A solitary life underground

Male starlings are busy nestbuilding
Male starlings are busy nestbuilding
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Written by Heather Elvidge

After months of gloom, what joy to see the sun. Bright days and growing things fill our hearts with hope.

What we’re hoping for is warmer days. Just the average for April — 10 or 12C — would do. Spring has been rather coy so far, but when temperatures stay above 6C (43F) for a few days the trees will break open their buds, and then there’ll be no stopping the green tide.

If the trees are holding back, molehills seem to be popping up everywhere. Moles are busy extending their networks of tunnels in the hope of coming across another mole.

It’s a solitary life below ground, where the only excitement comes when a worm or beetle falls into your tunnel. But in spring, moles throw caution to the wind. It’s the only time when they get together; after mating each one returns to its own system of tunnels.

It’s amazing that there are any moles left, considering how they were persecuted in the past. They were a pest, undermining crops and meadows with their tunnels. Every parish had its mole catcher, with his strychnine and mole traps.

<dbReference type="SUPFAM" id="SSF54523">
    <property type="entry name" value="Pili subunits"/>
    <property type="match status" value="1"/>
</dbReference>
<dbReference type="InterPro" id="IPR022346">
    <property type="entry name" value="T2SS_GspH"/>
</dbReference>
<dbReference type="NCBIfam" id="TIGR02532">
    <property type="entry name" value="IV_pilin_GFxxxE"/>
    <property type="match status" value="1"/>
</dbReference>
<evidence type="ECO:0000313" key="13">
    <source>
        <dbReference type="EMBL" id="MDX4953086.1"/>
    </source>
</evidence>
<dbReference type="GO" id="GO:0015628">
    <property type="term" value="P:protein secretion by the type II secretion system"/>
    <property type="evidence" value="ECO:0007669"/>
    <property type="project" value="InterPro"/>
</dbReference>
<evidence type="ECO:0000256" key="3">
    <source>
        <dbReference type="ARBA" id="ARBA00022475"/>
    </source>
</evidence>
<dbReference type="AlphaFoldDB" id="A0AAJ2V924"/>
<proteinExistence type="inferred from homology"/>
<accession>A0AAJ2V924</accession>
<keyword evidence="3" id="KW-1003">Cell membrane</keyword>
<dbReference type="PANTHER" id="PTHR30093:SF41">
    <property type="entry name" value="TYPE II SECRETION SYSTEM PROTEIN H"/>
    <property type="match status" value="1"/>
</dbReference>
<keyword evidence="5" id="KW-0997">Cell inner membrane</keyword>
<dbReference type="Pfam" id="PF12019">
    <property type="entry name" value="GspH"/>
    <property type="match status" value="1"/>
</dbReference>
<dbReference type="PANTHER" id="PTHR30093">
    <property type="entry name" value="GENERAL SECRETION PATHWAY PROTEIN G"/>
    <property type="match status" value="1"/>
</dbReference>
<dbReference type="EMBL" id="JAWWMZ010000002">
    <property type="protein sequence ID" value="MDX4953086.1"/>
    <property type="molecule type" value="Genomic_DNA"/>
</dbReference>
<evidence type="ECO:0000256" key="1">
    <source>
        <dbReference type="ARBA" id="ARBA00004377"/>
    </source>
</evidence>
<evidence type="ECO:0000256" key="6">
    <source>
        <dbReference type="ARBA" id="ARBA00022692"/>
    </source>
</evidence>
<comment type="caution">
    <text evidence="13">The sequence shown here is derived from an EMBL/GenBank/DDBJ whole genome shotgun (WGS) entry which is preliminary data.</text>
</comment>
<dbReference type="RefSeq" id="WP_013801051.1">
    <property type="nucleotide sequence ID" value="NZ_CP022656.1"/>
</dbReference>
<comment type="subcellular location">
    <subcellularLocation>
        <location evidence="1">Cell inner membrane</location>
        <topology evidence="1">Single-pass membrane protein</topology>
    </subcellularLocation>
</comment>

All those dead moles didn’t go to waste. Hundreds of velvety pelts were sown together to make hardwearing trousers, waistcoats, and mittens for the mole catcher’s family. Until the 20th century, moleskin really was moles’ skin.

In spite of the ongoing war between man and small beast, moles were beneficial in folk medicine. A mole’s paw sewn in a bag and worn around the neck could relieve toothache; for rheumatism, a paw was kept in the pocket. A remedy for epilepsy was a dose of mole’s blood in white wine. Perhaps the NHS isn’t so bad after all.

Surprising starling

Garden birds are making plenty of noise now, and many of them are busy collecting nest material.

The male starling refurnishes his old nest site with grass and dry plant stems. He also picks aromatic leaves to deter parasites, and likes to add a few flower petals.

The scruffy nest will be in a natural or artificial cavity, such as under roof tiles. When it’s finished the male perches nearby to burble and whistle. While not very melodic he is a keen mimic, especially of phones and car alarms. If his mate approves of the nest she’ll collect feathers or moss to line it.

Starlings were always such common birds that’s it’s hard to believe their numbers are falling. Fewer chicks are surviving, probably through lack of food. Although adult starlings will eat almost anything, their young are fed solely on the grubs and insects found in grassland. Nowadays pastures, golf courses and lawns are sprayed to deter pests such as leatherjackets, which starlings like.

Today we’re delighted when wild birds come near us, as they sometimes do when we feed them regularly. But our forebears were generally wary. It was unlucky to have a wild bird follow you, and a dreadful omen if one pecked at the window or came into the house. And hair had to be disposed of carefully, or a bird might use it in its nest and give you a headache.